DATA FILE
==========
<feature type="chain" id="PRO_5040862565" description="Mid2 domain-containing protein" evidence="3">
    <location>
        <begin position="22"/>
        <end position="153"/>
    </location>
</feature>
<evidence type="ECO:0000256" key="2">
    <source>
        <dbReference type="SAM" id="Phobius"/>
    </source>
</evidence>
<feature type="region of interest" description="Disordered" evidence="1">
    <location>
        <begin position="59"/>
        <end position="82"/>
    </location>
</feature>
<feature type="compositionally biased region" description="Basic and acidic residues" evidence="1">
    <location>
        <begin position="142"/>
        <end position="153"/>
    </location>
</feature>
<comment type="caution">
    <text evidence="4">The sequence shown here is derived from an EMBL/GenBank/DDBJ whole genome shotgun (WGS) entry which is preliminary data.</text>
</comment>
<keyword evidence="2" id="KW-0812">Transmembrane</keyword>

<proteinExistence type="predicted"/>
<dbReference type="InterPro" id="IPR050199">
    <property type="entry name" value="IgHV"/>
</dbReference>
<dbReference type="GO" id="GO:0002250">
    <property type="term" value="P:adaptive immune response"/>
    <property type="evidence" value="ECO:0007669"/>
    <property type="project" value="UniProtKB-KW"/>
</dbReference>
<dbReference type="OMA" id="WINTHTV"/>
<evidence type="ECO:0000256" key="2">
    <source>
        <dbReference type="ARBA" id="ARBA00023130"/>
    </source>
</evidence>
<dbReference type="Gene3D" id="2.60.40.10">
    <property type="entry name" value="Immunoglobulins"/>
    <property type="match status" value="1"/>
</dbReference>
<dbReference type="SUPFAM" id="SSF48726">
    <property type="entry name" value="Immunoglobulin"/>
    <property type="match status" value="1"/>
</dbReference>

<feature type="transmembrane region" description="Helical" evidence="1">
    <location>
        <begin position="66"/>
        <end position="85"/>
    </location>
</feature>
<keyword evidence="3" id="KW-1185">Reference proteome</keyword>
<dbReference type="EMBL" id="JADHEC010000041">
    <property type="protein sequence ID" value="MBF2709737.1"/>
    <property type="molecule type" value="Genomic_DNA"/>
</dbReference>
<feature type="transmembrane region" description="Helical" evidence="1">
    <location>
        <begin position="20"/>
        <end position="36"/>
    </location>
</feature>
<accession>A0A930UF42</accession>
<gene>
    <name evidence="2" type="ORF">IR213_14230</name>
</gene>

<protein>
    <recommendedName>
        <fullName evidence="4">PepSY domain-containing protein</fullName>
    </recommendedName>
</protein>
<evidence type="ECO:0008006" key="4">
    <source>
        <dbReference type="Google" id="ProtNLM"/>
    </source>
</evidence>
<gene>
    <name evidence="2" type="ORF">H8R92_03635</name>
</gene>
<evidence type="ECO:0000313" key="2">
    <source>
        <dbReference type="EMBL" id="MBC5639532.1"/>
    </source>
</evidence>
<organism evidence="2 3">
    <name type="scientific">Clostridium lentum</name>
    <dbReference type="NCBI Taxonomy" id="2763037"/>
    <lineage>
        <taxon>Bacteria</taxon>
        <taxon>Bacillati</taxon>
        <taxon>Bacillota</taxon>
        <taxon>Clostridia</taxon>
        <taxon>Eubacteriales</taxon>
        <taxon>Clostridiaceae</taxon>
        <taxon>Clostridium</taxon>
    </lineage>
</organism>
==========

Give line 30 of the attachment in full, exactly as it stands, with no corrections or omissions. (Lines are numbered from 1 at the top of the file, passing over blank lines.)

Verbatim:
    <property type="entry name" value="IgHV"/>